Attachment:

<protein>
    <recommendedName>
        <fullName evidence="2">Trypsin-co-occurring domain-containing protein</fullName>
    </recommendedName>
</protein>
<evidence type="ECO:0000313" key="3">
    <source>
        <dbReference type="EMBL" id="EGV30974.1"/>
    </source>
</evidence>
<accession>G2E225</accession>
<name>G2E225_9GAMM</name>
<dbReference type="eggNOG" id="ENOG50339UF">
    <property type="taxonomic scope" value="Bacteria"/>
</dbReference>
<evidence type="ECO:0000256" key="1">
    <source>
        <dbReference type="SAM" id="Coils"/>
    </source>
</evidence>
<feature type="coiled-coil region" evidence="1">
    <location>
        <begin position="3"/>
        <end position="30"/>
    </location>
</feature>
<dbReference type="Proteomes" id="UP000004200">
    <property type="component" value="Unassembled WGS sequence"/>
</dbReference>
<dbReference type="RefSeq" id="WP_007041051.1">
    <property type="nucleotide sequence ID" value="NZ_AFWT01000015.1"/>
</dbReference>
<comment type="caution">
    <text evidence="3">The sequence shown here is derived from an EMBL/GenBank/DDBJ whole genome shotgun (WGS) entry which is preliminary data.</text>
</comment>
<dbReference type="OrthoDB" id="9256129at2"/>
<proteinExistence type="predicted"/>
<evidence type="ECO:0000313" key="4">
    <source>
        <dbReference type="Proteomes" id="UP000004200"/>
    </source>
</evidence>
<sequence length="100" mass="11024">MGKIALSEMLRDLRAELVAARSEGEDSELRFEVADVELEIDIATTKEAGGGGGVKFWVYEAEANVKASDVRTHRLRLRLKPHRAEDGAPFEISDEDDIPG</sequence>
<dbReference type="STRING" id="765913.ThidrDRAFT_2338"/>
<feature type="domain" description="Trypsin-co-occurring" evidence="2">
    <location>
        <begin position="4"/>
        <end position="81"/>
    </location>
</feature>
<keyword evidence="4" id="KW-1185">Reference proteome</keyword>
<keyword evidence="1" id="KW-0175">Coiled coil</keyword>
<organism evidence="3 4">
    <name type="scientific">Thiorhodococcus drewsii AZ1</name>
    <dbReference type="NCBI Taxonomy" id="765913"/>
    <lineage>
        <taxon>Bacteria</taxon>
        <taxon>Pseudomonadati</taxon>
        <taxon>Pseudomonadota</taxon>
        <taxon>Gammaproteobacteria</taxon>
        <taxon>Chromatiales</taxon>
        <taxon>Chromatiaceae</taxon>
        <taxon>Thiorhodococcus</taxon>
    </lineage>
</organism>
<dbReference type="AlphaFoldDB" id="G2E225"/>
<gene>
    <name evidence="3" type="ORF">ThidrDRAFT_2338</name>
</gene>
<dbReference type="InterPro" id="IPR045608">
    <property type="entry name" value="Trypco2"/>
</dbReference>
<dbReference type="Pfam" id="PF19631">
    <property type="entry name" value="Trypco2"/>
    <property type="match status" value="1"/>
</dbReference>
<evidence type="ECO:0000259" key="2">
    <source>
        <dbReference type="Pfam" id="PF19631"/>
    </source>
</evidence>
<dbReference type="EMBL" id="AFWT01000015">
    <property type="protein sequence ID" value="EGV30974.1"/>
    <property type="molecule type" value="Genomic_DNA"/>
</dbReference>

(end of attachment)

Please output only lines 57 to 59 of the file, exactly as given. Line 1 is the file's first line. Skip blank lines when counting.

        <taxon>Bacteria</taxon>
        <taxon>Pseudomonadati</taxon>
        <taxon>Pseudomonadota</taxon>